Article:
Greengirls Helen Yarmoska, Nicole Hvidsten, Martha Buns, Connie Nelson, Kim Palmer and Mary Jane Smetanka are dishin' the dirt from the back-yard garden and beyond. Whether you're a greenthumb or greenhorn, they're eager to learn from your mishaps, mistakes - and most importantly, your sweet successes - all growing season long.
By the end of August, my garden looks like the dead zone.
It’s far from a colorful festive setting when I celebrate my son’s birthday right before Labor Day. Each year, I invite the family over for a party. Without fail - the green-thumb relatives head to the back yard or on the high deck to see what’s happening in the gardens. Without fail - they're disappointed.
The plants look like a birthday balloon that's slowing losing its helium after the party is over. Bee balm, black-eyed Susans and coneflowers are past their mid summer peak. The mass of phlox are spent and even the prolific moneywort has sprouted its last yellow flower. Thank God, the hydrangea bushes are still laden with plump petal balls. And the Autumn Joy sedum is just hitting its stride.
Sure, I could infuse bursts of vibrant color with garden variety annuals - petunias, impatiens and zinnias. But they never flourish in my mostly low, wet beds so they’re always relegated to patio pots. I’ve planted New England asters, but they took their sweet time and didn’t bloom until mid September - weeks after the party was over.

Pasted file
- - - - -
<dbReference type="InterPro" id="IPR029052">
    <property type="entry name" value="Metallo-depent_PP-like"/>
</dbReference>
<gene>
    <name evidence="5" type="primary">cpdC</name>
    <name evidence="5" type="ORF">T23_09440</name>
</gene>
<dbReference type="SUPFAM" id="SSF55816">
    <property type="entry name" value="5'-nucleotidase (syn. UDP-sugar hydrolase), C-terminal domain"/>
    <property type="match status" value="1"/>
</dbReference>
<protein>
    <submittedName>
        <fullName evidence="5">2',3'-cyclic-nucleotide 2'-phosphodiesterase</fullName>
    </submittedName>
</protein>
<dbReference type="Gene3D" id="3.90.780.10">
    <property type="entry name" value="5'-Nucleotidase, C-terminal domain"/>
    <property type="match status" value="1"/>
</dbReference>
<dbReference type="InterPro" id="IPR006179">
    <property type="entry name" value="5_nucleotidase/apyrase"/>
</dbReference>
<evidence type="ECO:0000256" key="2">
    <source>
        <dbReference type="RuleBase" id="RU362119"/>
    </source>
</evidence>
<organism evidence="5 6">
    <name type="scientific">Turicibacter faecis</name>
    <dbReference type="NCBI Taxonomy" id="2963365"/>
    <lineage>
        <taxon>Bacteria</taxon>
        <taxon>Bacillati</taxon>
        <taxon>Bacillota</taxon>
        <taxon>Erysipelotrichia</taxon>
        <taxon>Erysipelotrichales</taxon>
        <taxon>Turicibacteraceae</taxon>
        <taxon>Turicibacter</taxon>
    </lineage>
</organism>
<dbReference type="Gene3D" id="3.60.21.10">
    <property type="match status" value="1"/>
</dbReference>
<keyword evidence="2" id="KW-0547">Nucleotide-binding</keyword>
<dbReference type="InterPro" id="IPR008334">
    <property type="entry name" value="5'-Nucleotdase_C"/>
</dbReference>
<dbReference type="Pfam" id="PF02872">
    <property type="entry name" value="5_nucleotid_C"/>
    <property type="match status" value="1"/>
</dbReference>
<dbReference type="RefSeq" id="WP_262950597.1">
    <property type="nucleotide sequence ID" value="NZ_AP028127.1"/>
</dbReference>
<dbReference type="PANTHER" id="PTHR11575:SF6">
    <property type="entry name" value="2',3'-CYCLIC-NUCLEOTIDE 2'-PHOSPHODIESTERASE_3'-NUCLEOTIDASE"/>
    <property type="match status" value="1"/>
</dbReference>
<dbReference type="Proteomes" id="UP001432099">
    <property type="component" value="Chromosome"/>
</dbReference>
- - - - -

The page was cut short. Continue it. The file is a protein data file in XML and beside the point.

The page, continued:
I’d like a garden the family will gush over - not take one glance and then head inside for chips and salsa. I''ve got to be strategic in timing my garden glory.
What perennials can I plant next spring - in sunny and partial shade areas - that will reliably deliver gorgeous foliage and color right before Labor Day?
And then: August. Ooof. Our gardens turn muggy, buggy, weedy and wilty. Even the produce that thrilled us with its first onset starts to seem like a chore, and we secretly hope that the peas peter out so we don’t have to shell one more batch.
For me, vacation plays a role. I have one blissful, cool week on the North Shore, but my weeds and produce didn’t take the week off. When I come back, the garden seems overwhelming, and I start to avert my eyes from offending parts of the yard.
If you’ve been bitten by the garden flu, here are five strategies I use to fight back:
1. Count to 10. Pull 10 weeds from one plot each day. Or spend just 10 minutes weeding – you’ll have given enough blood by that time. I have to squelch my mistaken idea that it’s not worth gardening unless you can spend at least an hour. Six days of 10 minutes each adds up to that same hour, and if it’s really super hot, I’m not going to want to spend an hour out in it.
2. Garden by the sun: Unless your garden enjoys complete sun, chances are good there’s shade somewhere in your yard in the morning or late afternoon.Chase it, and move the minute the sun catches up with you.
3. Start fresh: Give up on beleaguered early season crops like lettuce and peas, and plant some late-season offerings so you restore some novelty. Some fall-loving kale, spinach or colorful Swiss chard will take off where your arugula bolted. A colorful annual on clearance sale at the garden center can perk up a lackluster window box or planter.
4. It’s never too late to mulch. Get off the weeding treadmill by putting down mulch. You’ll get a boost of enthusiasm from having a tidy area of your yard where you don’t mind looking. And any area you get under control this year will make next spring that much easier.